For further illustration, the plot below shows the acceptance rate as a function of time. We can see that it dropped steadily until 2013 where it reached a minimum of approximately 2%. This drop over the first ten years can be accounted for by the steady increase in the number of submitted applications. In 2013, there was a decrease in application number, but a corresponding decrease in awards.

It appears that, for those of us applying this year, the acceptance rate should give us greater hopes than it has in years past, though it is still lower than the acceptance rate for the NSF GRFP.

Breakdown by Discipline

Now for the data I thought was most interesting! The report I mentioned earlier contained a very detailed breakdown of the program. This included statistics on the research area and employment sector for application reviewers, employment information for fellows, and what I compiled below, a breakdown of applications and awards by reported research area.

In the plot below, each color refers to the acceptance rate of each research area while the black dashed line is the average acceptance rate. Note that I left out statistics on social sciences applications because there are so few applications that when one is awarded, the acceptance rate can reach 100% (meaning there was one applicant and one award).

Since this data is a bit old (six years), what I find most interesting is to see the areas that tend to have acceptance percentages consistently below or above average. We can first note that the physical sciences (cyan) has a consistently high acceptance rate, only falling below the average rate for the first year of included data. Biology and Bioengineering were consistently lying above average from 2005-2008, but has recently aligned with the average.

Surprising to me was that engineering majors are slightly below average. I think this can be explained by the number of applications submitted by engineering students. For example, in 2011 there were 243 engineering applications and 115 physical science applications. Both disciplines routinely are awarded between 4 and 8 fellowships during this time period, thus the difference in acceptance rate seems to be due to the number of engineering applications.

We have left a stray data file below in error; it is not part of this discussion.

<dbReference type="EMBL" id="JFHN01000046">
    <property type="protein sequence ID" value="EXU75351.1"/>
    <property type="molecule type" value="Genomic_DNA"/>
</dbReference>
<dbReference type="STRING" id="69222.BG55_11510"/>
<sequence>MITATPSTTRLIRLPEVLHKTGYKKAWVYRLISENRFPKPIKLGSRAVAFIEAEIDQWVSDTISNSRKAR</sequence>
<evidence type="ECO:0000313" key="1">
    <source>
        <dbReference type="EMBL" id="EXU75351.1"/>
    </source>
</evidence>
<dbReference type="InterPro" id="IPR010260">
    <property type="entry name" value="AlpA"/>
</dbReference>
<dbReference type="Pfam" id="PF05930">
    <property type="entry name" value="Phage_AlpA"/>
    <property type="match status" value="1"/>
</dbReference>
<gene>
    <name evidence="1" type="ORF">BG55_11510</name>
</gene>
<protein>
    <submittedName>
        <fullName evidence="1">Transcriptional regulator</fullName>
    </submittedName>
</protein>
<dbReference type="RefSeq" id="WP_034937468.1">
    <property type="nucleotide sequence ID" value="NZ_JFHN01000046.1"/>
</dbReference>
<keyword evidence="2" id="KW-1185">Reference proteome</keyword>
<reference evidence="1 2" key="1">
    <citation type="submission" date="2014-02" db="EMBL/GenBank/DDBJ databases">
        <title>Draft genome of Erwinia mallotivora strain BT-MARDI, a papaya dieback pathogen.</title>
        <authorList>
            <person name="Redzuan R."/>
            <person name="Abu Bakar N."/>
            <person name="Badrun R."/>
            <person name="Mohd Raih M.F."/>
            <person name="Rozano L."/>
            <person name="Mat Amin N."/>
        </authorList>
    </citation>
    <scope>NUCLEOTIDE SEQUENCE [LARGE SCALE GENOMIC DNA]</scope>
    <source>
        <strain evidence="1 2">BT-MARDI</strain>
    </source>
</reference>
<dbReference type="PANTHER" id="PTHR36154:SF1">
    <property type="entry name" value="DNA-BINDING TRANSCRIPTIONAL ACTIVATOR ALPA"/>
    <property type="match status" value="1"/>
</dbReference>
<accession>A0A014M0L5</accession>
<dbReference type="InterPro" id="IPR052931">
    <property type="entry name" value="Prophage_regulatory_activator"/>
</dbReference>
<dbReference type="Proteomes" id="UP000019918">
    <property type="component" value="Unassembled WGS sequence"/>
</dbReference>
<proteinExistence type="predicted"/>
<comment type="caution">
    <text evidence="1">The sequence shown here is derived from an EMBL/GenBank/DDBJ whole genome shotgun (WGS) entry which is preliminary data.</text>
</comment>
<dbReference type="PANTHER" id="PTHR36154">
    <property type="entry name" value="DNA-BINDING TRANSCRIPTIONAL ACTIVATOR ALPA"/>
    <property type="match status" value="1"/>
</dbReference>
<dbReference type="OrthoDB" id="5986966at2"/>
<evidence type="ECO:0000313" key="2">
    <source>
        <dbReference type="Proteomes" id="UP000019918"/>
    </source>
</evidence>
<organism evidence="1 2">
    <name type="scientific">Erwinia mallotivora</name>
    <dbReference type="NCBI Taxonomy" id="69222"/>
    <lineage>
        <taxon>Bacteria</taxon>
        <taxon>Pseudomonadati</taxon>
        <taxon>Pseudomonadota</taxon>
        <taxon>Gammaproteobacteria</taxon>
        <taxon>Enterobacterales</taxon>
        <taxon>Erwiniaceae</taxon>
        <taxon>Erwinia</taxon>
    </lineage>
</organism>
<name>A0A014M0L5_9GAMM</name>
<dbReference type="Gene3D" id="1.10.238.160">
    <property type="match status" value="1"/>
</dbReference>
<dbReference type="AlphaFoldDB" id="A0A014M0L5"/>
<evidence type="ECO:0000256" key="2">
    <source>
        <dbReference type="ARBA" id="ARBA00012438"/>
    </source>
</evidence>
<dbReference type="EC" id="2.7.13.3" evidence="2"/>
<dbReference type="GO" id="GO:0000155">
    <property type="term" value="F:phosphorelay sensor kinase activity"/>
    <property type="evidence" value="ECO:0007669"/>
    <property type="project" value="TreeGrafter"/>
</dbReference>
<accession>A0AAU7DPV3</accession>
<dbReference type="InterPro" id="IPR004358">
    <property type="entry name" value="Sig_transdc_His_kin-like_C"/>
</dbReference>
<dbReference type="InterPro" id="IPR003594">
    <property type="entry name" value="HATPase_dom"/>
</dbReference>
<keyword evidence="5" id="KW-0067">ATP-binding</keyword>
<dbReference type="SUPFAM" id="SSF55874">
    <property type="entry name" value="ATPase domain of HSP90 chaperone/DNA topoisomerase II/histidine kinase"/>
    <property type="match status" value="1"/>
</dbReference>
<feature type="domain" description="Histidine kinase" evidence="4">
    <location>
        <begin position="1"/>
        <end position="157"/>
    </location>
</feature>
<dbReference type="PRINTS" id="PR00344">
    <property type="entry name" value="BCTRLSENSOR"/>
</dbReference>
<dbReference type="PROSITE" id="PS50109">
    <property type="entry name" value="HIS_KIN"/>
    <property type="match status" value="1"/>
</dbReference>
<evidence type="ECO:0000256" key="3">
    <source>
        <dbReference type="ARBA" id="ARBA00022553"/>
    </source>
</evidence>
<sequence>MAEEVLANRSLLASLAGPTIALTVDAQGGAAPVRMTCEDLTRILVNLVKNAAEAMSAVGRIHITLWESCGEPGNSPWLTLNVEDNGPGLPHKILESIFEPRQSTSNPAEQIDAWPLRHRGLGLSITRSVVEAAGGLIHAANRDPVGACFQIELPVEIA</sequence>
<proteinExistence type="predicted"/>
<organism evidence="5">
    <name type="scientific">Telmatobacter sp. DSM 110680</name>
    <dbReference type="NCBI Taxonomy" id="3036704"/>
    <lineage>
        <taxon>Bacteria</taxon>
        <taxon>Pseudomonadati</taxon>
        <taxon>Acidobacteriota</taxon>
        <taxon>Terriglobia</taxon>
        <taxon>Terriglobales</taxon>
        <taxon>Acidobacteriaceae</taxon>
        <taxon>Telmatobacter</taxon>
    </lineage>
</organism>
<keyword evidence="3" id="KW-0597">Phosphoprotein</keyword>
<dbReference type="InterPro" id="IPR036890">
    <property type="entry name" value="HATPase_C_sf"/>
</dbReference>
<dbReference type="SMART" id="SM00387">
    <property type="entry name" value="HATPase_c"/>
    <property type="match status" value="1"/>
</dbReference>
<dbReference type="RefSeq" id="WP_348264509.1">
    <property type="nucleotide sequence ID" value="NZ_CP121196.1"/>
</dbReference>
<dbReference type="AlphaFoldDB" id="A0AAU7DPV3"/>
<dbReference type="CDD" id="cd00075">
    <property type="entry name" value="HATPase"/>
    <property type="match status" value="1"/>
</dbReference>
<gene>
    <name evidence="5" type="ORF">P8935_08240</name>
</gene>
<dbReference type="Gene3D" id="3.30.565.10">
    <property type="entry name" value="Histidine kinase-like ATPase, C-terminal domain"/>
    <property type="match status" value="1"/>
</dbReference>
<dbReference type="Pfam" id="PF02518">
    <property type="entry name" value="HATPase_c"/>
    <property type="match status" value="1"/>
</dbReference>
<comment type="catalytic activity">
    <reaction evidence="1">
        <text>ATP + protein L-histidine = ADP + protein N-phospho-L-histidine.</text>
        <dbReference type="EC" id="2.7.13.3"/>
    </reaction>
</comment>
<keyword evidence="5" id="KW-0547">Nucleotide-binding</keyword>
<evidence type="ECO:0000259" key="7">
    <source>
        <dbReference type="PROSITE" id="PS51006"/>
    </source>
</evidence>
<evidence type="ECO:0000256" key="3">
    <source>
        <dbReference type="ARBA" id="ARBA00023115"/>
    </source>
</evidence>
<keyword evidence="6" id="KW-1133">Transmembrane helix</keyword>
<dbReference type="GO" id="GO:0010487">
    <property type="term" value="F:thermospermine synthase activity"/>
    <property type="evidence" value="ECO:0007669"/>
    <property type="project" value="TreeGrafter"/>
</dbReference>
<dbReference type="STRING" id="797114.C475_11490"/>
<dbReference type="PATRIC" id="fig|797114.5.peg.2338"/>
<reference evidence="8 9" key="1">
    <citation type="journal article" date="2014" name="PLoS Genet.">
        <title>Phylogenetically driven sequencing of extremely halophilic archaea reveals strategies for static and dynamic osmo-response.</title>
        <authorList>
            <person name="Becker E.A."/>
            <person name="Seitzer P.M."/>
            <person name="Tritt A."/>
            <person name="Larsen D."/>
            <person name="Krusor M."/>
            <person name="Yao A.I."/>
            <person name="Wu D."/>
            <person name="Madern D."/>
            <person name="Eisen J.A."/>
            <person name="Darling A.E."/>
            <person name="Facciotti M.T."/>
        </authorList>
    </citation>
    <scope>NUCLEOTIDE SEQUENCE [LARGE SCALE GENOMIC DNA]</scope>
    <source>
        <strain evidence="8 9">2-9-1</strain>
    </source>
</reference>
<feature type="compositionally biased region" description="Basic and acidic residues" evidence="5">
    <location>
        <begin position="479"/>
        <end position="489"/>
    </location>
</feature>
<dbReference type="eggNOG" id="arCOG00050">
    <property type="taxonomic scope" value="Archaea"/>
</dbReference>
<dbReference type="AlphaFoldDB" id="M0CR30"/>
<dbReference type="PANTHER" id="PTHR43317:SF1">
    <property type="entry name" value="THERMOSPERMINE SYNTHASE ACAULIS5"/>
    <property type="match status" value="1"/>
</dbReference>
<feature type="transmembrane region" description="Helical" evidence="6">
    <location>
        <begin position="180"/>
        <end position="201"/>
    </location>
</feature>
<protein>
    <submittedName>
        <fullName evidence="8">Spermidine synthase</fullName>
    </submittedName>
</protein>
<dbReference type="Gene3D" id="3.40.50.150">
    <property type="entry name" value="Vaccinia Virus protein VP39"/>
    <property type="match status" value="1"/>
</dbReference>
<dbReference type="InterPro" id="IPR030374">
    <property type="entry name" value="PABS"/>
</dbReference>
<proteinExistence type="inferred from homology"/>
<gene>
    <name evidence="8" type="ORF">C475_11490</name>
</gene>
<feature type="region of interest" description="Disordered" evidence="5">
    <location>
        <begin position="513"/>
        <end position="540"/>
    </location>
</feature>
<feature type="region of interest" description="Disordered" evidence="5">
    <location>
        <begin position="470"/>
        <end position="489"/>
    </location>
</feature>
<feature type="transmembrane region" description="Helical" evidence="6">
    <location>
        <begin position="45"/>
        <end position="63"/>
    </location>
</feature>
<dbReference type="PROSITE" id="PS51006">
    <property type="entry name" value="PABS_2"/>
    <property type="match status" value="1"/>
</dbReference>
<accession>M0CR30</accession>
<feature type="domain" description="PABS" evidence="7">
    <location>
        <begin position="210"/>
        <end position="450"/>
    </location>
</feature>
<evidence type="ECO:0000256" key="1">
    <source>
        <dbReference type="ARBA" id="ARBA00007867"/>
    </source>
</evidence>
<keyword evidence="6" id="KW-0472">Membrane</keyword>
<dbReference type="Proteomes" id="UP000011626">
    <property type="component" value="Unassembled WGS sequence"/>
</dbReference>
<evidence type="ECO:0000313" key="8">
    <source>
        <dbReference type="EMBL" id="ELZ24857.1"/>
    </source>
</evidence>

Another trend many people may not expect, if they haven't thoroughly researched the award, is the systematically low acceptance of applicants studying applied math or computer science. I speculate that this is because the award is focused on scientific computing. From my understanding, math and computer science majors must have a very specific research focus that is truly centered in fundamental science or engineering.


While I don't know that these statistics will directly impact the way someone writes their application, I hope that they will help relieve some of the anxiety applicants might feel while waiting for the final results! In my opinion, the results are what one would expect. This is a competitive fellowship with a large number of applicants and a relatively small number of fellowships available.

Good Luck and let's hope we hear back soon!

Featured Posts
Recent Posts
Search By Tags
No tags yet.
Follow Us
  • Facebook Basic Square
  • Twitter Basic Square
  • Google+ Basic Square
bottom of page